i. without compromising on the quality of care.

i. Physical plant,

ii. Hospital furniture and appliances,

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iii. General purpose furniture and appliances, and

iv. Therapeutic and diagnostic equipment.

It is the manufacturer’s interest to see that hospitals buy and install as much equipment as possible, whileas it is in the hospital’s interest to have the minimum needed to carry out its essential functions.

The hospital consultant with his knowledge and experience enables the hospital to select from what is available in the market only as much as is essential, convenient, efficient and economical without compromising on the quality of care.

In the selection of diagnostic and therapeutic equipment, it is not uncommon that complex and sophisticated equipment has been ordered for prestige reasons when simpler versions could do the same job.

It is also of no use to buy equipment just because it is readily available in the market rather than plan acquisition; of standardised equipment in advance.

Often, different opinions are found among our clinical experts when their advice on evaluating costly equipment is sought, because they have different sources for their technical information, and also because at times they are involved in a particular system.

A subcommittee must try to separate opinion based on good information from that based on different loyalties and personal preferences.

Generally, all plant and equipment which are attached to the buildings or to mechanical services, such as cabinets and counters, laundry and kitchen equipment, boilers, etc. are included in the construction contract and the responsi­bility of their installation should be by the contractor.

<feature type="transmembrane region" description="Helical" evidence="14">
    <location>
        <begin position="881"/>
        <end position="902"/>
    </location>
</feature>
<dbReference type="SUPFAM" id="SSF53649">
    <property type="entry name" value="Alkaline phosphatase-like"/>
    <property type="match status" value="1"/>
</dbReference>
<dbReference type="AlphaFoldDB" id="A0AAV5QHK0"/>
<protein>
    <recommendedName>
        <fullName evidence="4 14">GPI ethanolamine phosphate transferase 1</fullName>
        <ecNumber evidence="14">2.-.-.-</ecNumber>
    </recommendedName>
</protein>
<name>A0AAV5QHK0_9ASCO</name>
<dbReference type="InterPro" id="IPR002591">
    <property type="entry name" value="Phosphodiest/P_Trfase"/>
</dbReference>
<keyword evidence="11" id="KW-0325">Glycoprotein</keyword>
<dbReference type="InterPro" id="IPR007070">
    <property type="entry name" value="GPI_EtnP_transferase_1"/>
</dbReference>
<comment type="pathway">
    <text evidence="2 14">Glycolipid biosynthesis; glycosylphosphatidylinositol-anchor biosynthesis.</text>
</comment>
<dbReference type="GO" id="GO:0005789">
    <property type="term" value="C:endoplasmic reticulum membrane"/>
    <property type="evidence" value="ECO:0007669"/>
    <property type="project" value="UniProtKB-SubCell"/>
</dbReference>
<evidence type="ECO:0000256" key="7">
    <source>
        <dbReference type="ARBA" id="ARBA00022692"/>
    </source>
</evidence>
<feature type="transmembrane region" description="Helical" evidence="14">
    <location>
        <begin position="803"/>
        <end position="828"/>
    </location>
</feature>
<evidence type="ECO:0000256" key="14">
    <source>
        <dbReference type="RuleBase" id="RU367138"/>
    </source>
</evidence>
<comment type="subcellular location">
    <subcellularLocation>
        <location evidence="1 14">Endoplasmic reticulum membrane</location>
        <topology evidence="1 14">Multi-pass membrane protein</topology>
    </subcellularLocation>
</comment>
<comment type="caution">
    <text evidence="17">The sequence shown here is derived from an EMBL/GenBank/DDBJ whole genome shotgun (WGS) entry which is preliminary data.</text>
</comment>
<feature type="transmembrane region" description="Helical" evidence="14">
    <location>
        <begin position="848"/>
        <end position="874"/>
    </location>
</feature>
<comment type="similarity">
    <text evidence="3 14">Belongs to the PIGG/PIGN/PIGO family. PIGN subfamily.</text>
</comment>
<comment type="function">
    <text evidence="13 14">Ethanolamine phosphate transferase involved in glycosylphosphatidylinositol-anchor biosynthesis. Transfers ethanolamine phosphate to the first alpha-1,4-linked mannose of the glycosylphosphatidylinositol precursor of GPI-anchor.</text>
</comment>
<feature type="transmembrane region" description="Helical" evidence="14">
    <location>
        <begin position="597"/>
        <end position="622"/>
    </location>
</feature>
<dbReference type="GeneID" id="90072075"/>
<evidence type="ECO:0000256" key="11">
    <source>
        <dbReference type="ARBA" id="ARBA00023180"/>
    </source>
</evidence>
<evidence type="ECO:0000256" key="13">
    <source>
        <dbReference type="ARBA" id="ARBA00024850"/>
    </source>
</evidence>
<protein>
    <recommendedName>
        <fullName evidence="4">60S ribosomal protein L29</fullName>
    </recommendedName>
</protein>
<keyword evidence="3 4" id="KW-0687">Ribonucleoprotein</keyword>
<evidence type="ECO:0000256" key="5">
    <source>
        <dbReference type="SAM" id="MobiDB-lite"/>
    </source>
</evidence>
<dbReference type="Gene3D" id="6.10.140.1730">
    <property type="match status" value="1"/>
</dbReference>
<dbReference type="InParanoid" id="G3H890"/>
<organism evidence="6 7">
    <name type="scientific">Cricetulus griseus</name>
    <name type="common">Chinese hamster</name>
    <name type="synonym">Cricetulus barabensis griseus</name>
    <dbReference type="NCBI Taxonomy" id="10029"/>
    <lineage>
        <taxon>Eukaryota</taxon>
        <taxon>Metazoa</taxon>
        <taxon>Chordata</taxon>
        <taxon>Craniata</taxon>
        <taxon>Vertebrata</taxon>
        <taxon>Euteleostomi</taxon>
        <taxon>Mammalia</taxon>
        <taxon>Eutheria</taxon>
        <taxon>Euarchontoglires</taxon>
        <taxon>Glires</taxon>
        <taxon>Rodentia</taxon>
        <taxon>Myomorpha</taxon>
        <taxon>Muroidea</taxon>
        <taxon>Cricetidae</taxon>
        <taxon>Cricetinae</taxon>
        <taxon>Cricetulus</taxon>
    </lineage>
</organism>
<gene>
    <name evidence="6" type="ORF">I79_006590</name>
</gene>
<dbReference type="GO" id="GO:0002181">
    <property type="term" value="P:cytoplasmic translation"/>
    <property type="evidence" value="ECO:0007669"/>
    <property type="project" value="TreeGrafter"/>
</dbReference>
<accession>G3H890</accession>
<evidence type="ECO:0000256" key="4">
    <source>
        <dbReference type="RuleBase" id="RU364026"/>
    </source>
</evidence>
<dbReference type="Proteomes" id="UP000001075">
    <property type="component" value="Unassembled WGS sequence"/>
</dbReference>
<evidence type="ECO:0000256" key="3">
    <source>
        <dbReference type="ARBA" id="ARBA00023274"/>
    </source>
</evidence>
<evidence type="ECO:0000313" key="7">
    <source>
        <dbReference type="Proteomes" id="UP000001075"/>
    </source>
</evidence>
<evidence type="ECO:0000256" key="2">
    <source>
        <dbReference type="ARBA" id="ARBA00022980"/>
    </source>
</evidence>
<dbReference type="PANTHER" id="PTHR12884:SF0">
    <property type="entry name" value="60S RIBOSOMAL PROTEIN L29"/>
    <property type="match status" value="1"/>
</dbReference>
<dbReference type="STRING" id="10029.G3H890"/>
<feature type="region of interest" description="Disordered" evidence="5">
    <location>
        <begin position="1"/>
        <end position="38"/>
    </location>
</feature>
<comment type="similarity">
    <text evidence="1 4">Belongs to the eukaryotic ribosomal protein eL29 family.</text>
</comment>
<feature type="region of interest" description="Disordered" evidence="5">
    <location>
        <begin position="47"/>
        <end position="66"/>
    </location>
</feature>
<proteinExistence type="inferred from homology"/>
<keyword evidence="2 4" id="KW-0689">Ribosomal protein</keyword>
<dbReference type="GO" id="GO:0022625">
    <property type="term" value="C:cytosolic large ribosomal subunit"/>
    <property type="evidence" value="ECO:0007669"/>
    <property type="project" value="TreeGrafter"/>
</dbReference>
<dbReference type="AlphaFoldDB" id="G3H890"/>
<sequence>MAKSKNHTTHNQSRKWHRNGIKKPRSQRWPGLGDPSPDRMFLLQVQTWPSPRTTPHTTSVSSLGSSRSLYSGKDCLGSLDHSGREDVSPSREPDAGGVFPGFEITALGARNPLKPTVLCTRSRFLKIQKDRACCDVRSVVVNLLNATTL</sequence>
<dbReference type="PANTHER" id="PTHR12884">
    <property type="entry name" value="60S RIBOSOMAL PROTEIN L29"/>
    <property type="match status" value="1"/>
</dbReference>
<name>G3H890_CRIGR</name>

Diagnostic and therapeutic equipment, surgical apparatus, etc. are not included in the contract and are the responsibility of hospital administration, so is furniture required in connection with patient care and other movable equipment.

Plants and equipments required in a general hospital

A. Physical plant

Refrigeration and air-conditioning
Fixed sterilisers
Kitchen equipment
Mechanical laundry
Central oxygen, suction
Generator Hospital furniture and appliances
Bedside lockers
Dressing drums
Kitchen utensils
Bedside lamps
Movable screens
Handwash stands
Operation tables
Instrument trolleys
Hospital linen

B. General purpose furniture and appliances

1. Office machines

Intercom sets
Cash registers
Filing systems
Electronic exchange

2. Office furniture

3. Crockery and cutlery

C. Diagnostic and therapeutic equipment

1. Equipment for general use

Surgical instruments
BP instruments
Suction machines
Rehabilitation department equipment
Physiotherapy department equipment
Equipment for clinical laboratory
Glassware washers
Voltage stabilisers
Chemical analysers microscopes

2. Equipment interacting with patients during diagnostic and therapeutic procedures

Short-way diathermy machines
Electric cautery machine
X-ray machines
Monitoring equipment
ECG machines
USG machines

During the last decade, there has been an explosive growth of sophisticated electronic biomedical equipment in the hospital field.

However, introduction of electronic equipment in haste without thorough assessment may pose problems of economy, safety, and obsolescent systems.

Government officials and donor agencies also try to provide hospitals in developing countries with many kinds of most expensive electronic equipment without realising the extent of their actual use.

Apart from selection of the equipment, it is equally important that procurement of each item of major equipment is planned so as to arrive at the construction site at the required time.

Schedules of installation of equipment will have to be planned in advance, with follow-up action at intervals. Complex and time-consuming bureaucratic procedures, especially in the government may lead to arrival of the equipment much later after the initial proposal. This has to be guarded against.